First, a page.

Former Gov. Dannel P. Malloy directed the state to buy 450 Columbus Ave., above, a Hartford office property, and 55 Farmington Ave. Aimed at producing savings in state government, the deals concentrated more state employees in downtown Hartford, but also removed the buildings from city tax rolls.
Former Gov. Dannel P. Malloy became one of Hartford’s most active landlords during his eight years in office, having approved the purchase of two major downtown office buildings for a combined $52.5 million — 450 Columbus Blvd. (formerly known as Connecticut River Plaza) and 55 Farmington Ave. (formerly owned by The Hartford).
Those purchases, covering nearly 1 million gross square feet, were part of a long-term strategy by the Malloy administration to reduce the state’s real estate costs by consolidating more expensive leased space into facilities owned by Connecticut taxpayers. At the time, the state said the deals would save taxpayers $200 million over a decade.
However, they also set off a debate that continues to this day.
The obvious downside for Hartford is that the state’s purchases took the properties off the tax rolls.
This is the fifth story in a series examining various ways Hartford might reduce its high property tax rates. Here are the first,second, third and fourth.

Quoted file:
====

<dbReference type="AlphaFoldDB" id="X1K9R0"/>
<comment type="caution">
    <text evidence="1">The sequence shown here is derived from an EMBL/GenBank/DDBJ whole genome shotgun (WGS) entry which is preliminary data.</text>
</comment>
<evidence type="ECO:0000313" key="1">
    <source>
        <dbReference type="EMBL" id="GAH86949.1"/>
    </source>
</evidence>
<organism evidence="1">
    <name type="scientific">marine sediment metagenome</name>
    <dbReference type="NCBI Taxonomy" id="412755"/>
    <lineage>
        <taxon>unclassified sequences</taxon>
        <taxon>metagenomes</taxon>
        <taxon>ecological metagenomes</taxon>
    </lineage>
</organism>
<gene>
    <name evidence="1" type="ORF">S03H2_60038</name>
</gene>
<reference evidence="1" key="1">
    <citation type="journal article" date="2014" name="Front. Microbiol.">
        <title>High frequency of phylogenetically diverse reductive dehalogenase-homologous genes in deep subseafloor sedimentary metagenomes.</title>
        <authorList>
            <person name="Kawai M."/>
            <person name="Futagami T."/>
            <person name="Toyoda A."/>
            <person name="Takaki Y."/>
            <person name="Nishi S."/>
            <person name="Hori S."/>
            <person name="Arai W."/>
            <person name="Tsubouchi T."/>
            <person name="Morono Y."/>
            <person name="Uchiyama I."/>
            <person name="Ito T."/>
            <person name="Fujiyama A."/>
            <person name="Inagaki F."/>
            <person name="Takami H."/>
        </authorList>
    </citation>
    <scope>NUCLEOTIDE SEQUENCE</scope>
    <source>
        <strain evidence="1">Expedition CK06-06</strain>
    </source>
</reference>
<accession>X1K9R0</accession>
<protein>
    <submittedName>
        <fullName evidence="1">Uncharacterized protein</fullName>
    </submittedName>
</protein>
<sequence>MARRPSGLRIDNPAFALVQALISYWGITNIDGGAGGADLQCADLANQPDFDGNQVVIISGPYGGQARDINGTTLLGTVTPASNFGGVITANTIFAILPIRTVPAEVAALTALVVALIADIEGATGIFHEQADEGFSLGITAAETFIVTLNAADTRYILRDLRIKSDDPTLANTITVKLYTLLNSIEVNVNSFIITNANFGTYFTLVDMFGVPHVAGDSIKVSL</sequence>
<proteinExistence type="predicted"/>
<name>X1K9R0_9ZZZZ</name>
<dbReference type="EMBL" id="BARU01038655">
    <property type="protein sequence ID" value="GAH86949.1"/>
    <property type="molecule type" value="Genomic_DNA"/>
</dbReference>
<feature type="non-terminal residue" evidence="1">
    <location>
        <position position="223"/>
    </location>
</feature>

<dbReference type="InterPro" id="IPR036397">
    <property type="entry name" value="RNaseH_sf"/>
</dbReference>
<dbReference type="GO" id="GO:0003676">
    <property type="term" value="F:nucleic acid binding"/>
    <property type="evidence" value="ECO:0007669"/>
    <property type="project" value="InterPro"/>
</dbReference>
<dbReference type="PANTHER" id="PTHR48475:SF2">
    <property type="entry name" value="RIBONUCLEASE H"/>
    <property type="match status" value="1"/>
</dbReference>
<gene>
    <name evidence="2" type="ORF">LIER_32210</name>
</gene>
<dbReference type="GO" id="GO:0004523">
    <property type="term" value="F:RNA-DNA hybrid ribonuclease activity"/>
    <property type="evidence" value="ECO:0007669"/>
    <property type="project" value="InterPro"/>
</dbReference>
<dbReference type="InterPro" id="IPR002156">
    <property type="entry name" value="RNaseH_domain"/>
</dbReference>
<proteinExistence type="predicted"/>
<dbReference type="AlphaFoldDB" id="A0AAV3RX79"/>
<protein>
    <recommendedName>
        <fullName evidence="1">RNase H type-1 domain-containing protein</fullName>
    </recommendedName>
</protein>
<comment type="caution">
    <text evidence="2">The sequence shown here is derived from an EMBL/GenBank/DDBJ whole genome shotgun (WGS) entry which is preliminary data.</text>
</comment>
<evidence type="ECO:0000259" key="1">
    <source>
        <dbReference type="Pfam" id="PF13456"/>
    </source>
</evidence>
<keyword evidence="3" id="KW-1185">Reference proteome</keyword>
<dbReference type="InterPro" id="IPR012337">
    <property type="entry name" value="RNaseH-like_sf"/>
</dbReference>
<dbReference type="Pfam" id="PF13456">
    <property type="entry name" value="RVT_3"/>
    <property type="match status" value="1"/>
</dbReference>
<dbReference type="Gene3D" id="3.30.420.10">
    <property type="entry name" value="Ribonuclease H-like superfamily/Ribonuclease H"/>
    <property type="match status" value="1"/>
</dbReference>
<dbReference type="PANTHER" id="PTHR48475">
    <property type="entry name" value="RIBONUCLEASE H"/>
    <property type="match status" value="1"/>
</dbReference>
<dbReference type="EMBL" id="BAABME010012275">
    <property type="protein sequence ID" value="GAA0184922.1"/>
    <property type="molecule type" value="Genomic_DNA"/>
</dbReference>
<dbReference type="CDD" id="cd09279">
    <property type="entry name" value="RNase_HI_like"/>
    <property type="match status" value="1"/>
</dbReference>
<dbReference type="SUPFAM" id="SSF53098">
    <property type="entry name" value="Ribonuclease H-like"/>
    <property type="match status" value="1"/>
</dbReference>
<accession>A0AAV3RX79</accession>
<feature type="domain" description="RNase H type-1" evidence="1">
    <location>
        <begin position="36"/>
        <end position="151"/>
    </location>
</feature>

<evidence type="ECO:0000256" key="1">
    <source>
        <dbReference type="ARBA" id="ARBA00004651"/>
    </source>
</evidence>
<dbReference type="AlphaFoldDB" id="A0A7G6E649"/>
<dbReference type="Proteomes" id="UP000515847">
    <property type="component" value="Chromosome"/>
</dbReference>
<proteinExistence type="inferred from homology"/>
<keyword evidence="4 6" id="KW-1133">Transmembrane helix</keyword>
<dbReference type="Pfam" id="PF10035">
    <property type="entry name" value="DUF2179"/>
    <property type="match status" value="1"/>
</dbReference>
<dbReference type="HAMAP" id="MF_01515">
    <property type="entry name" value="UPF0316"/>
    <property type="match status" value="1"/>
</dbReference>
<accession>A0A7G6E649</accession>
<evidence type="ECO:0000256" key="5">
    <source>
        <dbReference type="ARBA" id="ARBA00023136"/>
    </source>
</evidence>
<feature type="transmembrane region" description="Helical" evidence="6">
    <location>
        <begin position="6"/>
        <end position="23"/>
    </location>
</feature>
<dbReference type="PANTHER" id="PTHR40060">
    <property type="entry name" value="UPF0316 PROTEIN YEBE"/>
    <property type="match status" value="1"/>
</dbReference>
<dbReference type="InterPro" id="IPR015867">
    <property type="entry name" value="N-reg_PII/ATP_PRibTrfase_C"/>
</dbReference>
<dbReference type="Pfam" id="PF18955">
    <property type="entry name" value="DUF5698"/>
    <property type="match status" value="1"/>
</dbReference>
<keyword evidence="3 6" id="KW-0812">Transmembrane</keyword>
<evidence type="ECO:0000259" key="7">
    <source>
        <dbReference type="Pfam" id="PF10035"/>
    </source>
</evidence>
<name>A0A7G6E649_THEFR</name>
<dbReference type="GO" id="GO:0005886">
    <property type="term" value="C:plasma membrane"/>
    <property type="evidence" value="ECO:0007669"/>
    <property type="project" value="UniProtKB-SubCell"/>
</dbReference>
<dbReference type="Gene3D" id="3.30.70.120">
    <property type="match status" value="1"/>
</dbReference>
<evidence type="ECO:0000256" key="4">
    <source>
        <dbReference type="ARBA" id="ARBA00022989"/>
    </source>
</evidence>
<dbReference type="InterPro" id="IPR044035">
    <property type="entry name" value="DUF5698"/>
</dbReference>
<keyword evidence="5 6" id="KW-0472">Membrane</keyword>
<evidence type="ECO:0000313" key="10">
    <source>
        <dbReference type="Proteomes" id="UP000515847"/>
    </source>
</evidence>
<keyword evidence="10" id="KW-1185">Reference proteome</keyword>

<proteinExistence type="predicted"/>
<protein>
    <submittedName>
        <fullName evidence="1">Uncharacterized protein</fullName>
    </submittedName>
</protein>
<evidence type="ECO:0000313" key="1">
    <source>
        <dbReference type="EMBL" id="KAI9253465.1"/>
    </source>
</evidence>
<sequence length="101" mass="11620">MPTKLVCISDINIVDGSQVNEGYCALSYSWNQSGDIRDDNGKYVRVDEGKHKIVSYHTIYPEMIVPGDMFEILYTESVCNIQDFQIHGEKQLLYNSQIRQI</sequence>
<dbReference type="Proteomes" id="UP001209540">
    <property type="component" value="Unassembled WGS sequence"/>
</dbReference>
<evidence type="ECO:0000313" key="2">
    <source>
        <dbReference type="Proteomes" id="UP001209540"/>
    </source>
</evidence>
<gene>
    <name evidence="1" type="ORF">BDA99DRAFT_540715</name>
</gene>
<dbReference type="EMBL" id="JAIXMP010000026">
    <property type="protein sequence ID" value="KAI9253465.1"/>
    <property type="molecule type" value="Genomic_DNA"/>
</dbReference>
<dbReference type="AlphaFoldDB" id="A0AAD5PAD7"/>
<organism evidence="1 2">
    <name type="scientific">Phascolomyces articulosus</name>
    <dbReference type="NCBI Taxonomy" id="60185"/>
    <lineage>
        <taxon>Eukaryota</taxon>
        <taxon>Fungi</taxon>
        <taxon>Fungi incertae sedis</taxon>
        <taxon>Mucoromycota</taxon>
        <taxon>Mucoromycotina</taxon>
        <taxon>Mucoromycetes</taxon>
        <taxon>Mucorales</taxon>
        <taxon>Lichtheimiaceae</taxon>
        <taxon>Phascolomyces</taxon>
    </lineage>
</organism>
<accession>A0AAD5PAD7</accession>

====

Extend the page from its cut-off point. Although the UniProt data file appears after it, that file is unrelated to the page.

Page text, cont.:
“The upshot is that you have thousands of additional feet on the street,” said Lyle Wray, executive director of the Capitol Region Council of Governments, noting that the moves consolidated about 3,300 state workers to downtown. “There are indirect benefits to that.”
The 450 Columbus purchase also took an empty 550,000-square-foot office building off the market, lowering downtown’s vacancy rate, which improved the value of surrounding properties.
Still, in the years since, the MetroHartford Alliance, realty brokers, and others have called for the state to sell those and other Hartford properties to private owners in “sale-leaseback” transactions in order to get them back on the property-tax rolls.
Overall, the state owns 7.7 million gross square feet of office and other space in Hartford and more than $820 million in assessed real estate value in the city, records show.
Lawmakers are uncertain about the idea.
House Majority Leader Matt Ritter (D-Hartford) said he is doubtful sale-leasebacks are a politically feasible approach for boosting Hartford’s grand list.
“They aren’t a great deal for the state, although it may be a great deal for the city,” Ritter said.
He said the issue did not rear its head during the recently concluded legislative session.
Josh Geballe, Commissioner, Department of Administrative Services
However, Josh Geballe, commissioner of the Department of Administrative Services, overseer of the state’s property inventory, said he will at least consider the idea.
“We are looking to analyze this in the coming months to determine if there are responsible alternate approaches to rebalance our portfolio of owned and leased office space that could potentially save taxpayers money,” Geballe said in a statement.
Mayor Luke Bronin said he’s approached the state about ways to decrease the amount of state-owned property in the city.
“I do think there are a number of buildings the state owns that could easily be sold into private hands with long-term leases,” Bronin said. “Putting people in the buildings was the right thing to do, but lease the buildings instead of buying the buildings.”
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